Incredible views as a new day begins taking my breath away. “The day of the sun is like the day of a king. It is a promenade in the morning, a sitting on the throne at noon, a pageant in the evening.” – Wallace Stevens

“On earth there is no heaven, but there are pieces of it.” – Jules Renard

May we be so blessed as to spend time in nature and in it find the peace and the pieces of heaven.

Appreciating beauty of small blessings


“Flowers are a proud assertion that a ray of beauty outvalues all the utilities in the world.” — Ralph Waldo Emerson

Callie-cat loves to smell the flowers photo credit: Anastacia Hopkins

I am giving thanks for these small blessings today: my sweet Callie-cat and the beauty of flowers. Callie loves to smell the flowers, she never chews them (thank goodness, as some may be harmful to her). During these difficult days may we all remember to stop and smell the flowers and let their beauty uplift our hearts and souls. Stay well my friends.

Drifting


Drifting along waiting for this freaking virus to be annihilated. Will that ever happen? I don’t know about you but I feel so very drained by it all. I am just so tired – mentally, spiritually, and physically. And empty – so empty. Yet, I know in my deepest being that we are not forgotten. We are not alone. When my strength is gone, I know I can rely on the Divine One to carry me through; to lift me up and provide the hope and encouragement I need. When I feel lost and alone; when I feel like I cannot go on, from out of nowhere this flickering wick is re-lit and the flame leaps high. Sometimes that comes in the form of human hands. Sometimes it comes during a walk-in nature. Sometimes it comes through the loving attention of family members or friends. Sometimes it is as simple as sitting and stroking my cat’s fur. Yes, it always comes, that strength and peace I need. So, I will rest here and wait knowing that I will be given all I need for this day and the next and the next….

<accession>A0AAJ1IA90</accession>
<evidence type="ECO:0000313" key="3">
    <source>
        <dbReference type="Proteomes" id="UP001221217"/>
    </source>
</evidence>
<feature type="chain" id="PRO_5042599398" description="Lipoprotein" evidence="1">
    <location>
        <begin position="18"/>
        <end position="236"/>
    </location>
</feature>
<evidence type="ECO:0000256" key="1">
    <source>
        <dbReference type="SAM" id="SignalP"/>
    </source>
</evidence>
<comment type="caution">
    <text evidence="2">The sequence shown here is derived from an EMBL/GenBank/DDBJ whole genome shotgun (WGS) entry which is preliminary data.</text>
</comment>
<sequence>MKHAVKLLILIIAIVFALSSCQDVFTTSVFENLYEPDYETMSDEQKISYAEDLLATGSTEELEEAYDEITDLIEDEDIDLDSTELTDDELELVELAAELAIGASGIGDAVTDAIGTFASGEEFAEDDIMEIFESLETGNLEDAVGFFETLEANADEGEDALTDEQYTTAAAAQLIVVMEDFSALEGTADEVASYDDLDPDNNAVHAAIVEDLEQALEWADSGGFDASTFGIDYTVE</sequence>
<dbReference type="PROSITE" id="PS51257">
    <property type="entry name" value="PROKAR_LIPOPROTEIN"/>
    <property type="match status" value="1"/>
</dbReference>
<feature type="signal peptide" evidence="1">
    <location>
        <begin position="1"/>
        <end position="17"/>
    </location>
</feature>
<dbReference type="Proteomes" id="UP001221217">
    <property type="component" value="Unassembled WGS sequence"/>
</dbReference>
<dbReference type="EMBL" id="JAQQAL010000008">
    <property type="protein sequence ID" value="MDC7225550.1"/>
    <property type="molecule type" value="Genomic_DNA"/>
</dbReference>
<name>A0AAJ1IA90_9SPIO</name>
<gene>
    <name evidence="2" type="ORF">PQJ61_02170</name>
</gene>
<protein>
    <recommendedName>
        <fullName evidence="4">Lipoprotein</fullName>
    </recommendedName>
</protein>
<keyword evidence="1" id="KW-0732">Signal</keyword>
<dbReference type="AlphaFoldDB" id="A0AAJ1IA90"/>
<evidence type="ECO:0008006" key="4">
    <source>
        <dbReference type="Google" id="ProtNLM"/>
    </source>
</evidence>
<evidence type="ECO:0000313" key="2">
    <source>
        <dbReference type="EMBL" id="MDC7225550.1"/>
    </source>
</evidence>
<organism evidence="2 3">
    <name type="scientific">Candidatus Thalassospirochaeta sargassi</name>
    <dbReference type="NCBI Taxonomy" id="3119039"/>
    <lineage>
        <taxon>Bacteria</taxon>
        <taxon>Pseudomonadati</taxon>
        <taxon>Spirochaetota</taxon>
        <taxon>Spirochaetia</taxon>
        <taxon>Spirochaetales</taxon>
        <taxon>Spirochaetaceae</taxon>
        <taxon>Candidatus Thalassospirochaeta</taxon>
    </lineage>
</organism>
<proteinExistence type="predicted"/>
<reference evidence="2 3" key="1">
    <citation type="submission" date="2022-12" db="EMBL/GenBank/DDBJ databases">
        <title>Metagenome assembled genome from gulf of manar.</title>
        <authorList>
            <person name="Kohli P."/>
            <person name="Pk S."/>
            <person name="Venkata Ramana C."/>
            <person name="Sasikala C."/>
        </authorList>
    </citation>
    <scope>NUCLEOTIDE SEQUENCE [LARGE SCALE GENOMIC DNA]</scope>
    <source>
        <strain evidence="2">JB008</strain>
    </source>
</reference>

May you be given whatever it is you may need today. And may you recognize the blessing when it comes. Be well. Be safe.

Serenity Sunday: Bell Island, Newfoundland & Labrador, Canada


Bell Island is situated off the Avalon Peninsula on Newfoundland’s east coast. It holds special significance for me as it was this island where my paternal grandfather’s family first settled when they emigrated from Ireland. My grandfather worked in the mines there before eventually moving his family to Harbour Grace where my father was born. I have never been to Bell Island.. These photos were taken by my daughter, Anastacia, who visited Bell Island a few years ago. I am grateful to her for giving me permission to share her photographs. I hope you enjoy these rugged images of sea, surf, and coastline.

Mud and mosquitoes


Note to self, Never leave the trail, especially on a humid morning